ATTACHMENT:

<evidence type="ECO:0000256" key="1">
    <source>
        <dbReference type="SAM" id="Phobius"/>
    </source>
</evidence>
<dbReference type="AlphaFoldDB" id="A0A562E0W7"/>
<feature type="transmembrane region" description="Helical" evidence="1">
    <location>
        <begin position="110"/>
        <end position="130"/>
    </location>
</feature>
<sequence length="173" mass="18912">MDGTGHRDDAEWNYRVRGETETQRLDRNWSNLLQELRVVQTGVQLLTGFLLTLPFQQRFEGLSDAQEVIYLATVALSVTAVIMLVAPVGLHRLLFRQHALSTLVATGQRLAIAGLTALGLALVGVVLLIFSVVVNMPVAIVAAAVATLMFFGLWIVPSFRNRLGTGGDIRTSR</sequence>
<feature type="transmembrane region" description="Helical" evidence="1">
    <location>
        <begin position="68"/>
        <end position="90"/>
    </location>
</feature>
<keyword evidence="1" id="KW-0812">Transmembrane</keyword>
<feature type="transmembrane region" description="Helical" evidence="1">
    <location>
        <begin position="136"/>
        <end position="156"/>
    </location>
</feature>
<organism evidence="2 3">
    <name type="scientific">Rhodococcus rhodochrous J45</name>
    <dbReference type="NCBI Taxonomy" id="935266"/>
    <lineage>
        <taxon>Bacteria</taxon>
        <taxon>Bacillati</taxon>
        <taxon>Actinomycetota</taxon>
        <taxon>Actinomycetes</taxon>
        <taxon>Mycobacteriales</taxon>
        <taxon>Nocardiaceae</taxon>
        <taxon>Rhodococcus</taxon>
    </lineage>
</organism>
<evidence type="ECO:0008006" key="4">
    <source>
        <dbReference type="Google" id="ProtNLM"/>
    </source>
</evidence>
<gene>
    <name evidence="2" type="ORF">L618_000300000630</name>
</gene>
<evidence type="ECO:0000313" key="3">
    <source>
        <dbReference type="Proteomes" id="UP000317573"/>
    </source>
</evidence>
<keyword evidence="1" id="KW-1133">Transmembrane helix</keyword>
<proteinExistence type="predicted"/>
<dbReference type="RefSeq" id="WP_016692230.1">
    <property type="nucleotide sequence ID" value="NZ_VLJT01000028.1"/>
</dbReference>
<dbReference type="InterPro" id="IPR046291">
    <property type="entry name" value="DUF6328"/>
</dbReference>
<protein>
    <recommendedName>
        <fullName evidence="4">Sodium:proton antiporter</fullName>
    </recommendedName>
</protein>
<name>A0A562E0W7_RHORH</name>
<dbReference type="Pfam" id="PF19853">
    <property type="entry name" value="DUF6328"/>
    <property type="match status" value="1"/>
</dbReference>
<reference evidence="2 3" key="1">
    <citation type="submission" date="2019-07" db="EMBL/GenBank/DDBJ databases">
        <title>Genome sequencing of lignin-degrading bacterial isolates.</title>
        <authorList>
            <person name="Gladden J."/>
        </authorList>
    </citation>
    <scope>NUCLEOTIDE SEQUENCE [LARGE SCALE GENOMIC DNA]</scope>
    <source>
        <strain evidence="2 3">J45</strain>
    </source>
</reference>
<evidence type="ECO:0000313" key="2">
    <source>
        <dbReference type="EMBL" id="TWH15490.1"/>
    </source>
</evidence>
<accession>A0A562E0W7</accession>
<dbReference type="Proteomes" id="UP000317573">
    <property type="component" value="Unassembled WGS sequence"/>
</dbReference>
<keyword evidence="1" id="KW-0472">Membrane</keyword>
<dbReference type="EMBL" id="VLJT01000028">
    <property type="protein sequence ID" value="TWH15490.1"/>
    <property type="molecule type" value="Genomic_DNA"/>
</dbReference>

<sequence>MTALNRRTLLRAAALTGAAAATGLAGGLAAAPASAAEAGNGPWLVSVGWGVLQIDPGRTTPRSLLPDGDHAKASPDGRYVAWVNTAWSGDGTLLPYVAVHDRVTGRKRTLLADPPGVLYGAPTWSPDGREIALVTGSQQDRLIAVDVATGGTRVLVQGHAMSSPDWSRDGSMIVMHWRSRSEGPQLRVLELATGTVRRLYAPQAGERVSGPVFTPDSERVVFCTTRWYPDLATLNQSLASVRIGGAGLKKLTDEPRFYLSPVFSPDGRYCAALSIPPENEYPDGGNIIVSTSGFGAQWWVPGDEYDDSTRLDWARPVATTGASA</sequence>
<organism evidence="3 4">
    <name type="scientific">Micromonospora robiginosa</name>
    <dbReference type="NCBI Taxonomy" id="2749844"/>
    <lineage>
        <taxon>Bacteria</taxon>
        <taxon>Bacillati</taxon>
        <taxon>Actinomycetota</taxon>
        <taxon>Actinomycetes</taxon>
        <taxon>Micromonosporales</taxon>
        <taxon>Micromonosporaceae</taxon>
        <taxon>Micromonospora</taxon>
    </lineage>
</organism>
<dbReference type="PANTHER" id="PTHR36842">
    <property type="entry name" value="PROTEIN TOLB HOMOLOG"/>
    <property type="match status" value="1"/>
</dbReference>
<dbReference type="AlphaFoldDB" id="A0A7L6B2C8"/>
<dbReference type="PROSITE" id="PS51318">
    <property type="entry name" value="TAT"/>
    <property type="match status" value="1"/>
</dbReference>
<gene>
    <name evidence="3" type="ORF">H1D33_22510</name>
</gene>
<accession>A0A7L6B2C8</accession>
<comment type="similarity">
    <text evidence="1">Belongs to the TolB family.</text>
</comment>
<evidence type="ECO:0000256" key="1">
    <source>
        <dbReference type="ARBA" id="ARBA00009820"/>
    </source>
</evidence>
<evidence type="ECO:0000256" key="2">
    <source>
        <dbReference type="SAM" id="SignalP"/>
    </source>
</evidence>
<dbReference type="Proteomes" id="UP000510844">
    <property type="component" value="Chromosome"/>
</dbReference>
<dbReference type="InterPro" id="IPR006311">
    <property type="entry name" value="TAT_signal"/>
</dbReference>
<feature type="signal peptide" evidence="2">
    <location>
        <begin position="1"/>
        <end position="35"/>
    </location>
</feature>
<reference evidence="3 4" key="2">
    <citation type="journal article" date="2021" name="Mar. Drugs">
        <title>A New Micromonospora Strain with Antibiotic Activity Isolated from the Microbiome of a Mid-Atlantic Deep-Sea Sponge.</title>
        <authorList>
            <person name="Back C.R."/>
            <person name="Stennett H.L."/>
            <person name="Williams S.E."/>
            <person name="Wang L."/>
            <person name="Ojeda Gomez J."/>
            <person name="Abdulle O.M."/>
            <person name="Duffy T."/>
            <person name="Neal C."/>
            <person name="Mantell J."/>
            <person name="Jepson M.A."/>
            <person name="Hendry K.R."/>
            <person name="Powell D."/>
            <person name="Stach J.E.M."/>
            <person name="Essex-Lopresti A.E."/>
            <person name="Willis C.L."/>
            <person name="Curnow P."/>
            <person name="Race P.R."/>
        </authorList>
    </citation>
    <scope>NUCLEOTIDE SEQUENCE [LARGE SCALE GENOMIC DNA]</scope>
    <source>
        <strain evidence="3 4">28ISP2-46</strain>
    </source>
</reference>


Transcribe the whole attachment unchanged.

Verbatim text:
<evidence type="ECO:0000256" key="1">
    <source>
        <dbReference type="SAM" id="Phobius"/>
    </source>
</evidence>
<dbReference type="AlphaFoldDB" id="A0A562E0W7"/>
<feature type="transmembrane region" description="Helical" evidence="1">
    <location>
        <begin position="110"/>
        <end position="130"/>
    </location>
</feature>
<sequence length="173" mass="18912">MDGTGHRDDAEWNYRVRGETETQRLDRNWSNLLQELRVVQTGVQLLTGFLLTLPFQQRFEGLSDAQEVIYLATVALSVTAVIMLVAPVGLHRLLFRQHALSTLVATGQRLAIAGLTALGLALVGVVLLIFSVVVNMPVAIVAAAVATLMFFGLWIVPSFRNRLGTGGDIRTSR</sequence>
<feature type="transmembrane region" description="Helical" evidence="1">
    <location>
        <begin position="68"/>
        <end position="90"/>
    </location>
</feature>
<keyword evidence="1" id="KW-0812">Transmembrane</keyword>
<feature type="transmembrane region" description="Helical" evidence="1">
    <location>
        <begin position="136"/>
        <end position="156"/>
    </location>
</feature>
<organism evidence="2 3">
    <name type="scientific">Rhodococcus rhodochrous J45</name>
    <dbReference type="NCBI Taxonomy" id="935266"/>
    <lineage>
        <taxon>Bacteria</taxon>
        <taxon>Bacillati</taxon>
        <taxon>Actinomycetota</taxon>
        <taxon>Actinomycetes</taxon>
        <taxon>Mycobacteriales</taxon>
        <taxon>Nocardiaceae</taxon>
        <taxon>Rhodococcus</taxon>
    </lineage>
</organism>
<evidence type="ECO:0008006" key="4">
    <source>
        <dbReference type="Google" id="ProtNLM"/>
    </source>
</evidence>
<gene>
    <name evidence="2" type="ORF">L618_000300000630</name>
</gene>
<evidence type="ECO:0000313" key="3">
    <source>
        <dbReference type="Proteomes" id="UP000317573"/>
    </source>
</evidence>
<keyword evidence="1" id="KW-1133">Transmembrane helix</keyword>
<proteinExistence type="predicted"/>
<dbReference type="RefSeq" id="WP_016692230.1">
    <property type="nucleotide sequence ID" value="NZ_VLJT01000028.1"/>
</dbReference>
<dbReference type="InterPro" id="IPR046291">
    <property type="entry name" value="DUF6328"/>
</dbReference>
<protein>
    <recommendedName>
        <fullName evidence="4">Sodium:proton antiporter</fullName>
    </recommendedName>
</protein>
<name>A0A562E0W7_RHORH</name>
<dbReference type="Pfam" id="PF19853">
    <property type="entry name" value="DUF6328"/>
    <property type="match status" value="1"/>
</dbReference>
<reference evidence="2 3" key="1">
    <citation type="submission" date="2019-07" db="EMBL/GenBank/DDBJ databases">
        <title>Genome sequencing of lignin-degrading bacterial isolates.</title>
        <authorList>
            <person name="Gladden J."/>
        </authorList>
    </citation>
    <scope>NUCLEOTIDE SEQUENCE [LARGE SCALE GENOMIC DNA]</scope>
    <source>
        <strain evidence="2 3">J45</strain>
    </source>
</reference>
<evidence type="ECO:0000313" key="2">
    <source>
        <dbReference type="EMBL" id="TWH15490.1"/>
    </source>
</evidence>
<accession>A0A562E0W7</accession>
<dbReference type="Proteomes" id="UP000317573">
    <property type="component" value="Unassembled WGS sequence"/>
</dbReference>
<keyword evidence="1" id="KW-0472">Membrane</keyword>
<dbReference type="EMBL" id="VLJT01000028">
    <property type="protein sequence ID" value="TWH15490.1"/>
    <property type="molecule type" value="Genomic_DNA"/>
</dbReference>

<sequence>MTALNRRTLLRAAALTGAAAATGLAGGLAAAPASAAEAGNGPWLVSVGWGVLQIDPGRTTPRSLLPDGDHAKASPDGRYVAWVNTAWSGDGTLLPYVAVHDRVTGRKRTLLADPPGVLYGAPTWSPDGREIALVTGSQQDRLIAVDVATGGTRVLVQGHAMSSPDWSRDGSMIVMHWRSRSEGPQLRVLELATGTVRRLYAPQAGERVSGPVFTPDSERVVFCTTRWYPDLATLNQSLASVRIGGAGLKKLTDEPRFYLSPVFSPDGRYCAALSIPPENEYPDGGNIIVSTSGFGAQWWVPGDEYDDSTRLDWARPVATTGASA</sequence>
<organism evidence="3 4">
    <name type="scientific">Micromonospora robiginosa</name>
    <dbReference type="NCBI Taxonomy" id="2749844"/>
    <lineage>
        <taxon>Bacteria</taxon>
        <taxon>Bacillati</taxon>
        <taxon>Actinomycetota</taxon>
        <taxon>Actinomycetes</taxon>
        <taxon>Micromonosporales</taxon>
        <taxon>Micromonosporaceae</taxon>
        <taxon>Micromonospora</taxon>
    </lineage>
</organism>
<dbReference type="PANTHER" id="PTHR36842">
    <property type="entry name" value="PROTEIN TOLB HOMOLOG"/>
    <property type="match status" value="1"/>
</dbReference>
<dbReference type="AlphaFoldDB" id="A0A7L6B2C8"/>
<dbReference type="PROSITE" id="PS51318">
    <property type="entry name" value="TAT"/>
    <property type="match status" value="1"/>
</dbReference>
<gene>
    <name evidence="3" type="ORF">H1D33_22510</name>
</gene>
<accession>A0A7L6B2C8</accession>
<comment type="similarity">
    <text evidence="1">Belongs to the TolB family.</text>
</comment>
<evidence type="ECO:0000256" key="1">
    <source>
        <dbReference type="ARBA" id="ARBA00009820"/>
    </source>
</evidence>
<evidence type="ECO:0000256" key="2">
    <source>
        <dbReference type="SAM" id="SignalP"/>
    </source>
</evidence>
<dbReference type="Proteomes" id="UP000510844">
    <property type="component" value="Chromosome"/>
</dbReference>
<dbReference type="InterPro" id="IPR006311">
    <property type="entry name" value="TAT_signal"/>
</dbReference>
<feature type="signal peptide" evidence="2">
    <location>
        <begin position="1"/>
        <end position="35"/>
    </location>
</feature>
<reference evidence="3 4" key="2">
    <citation type="journal article" date="2021" name="Mar. Drugs">
        <title>A New Micromonospora Strain with Antibiotic Activity Isolated from the Microbiome of a Mid-Atlantic Deep-Sea Sponge.</title>
        <authorList>
            <person name="Back C.R."/>
            <person name="Stennett H.L."/>
            <person name="Williams S.E."/>
            <person name="Wang L."/>
            <person name="Ojeda Gomez J."/>
            <person name="Abdulle O.M."/>
            <person name="Duffy T."/>
            <person name="Neal C."/>
            <person name="Mantell J."/>
            <person name="Jepson M.A."/>
            <person name="Hendry K.R."/>
            <person name="Powell D."/>
            <person name="Stach J.E.M."/>
            <person name="Essex-Lopresti A.E."/>
            <person name="Willis C.L."/>
            <person name="Curnow P."/>
            <person name="Race P.R."/>
        </authorList>
    </citation>
    <scope>NUCLEOTIDE SEQUENCE [LARGE SCALE GENOMIC DNA]</scope>
    <source>
        <strain evidence="3 4">28ISP2-46</strain>
    </source>
</reference>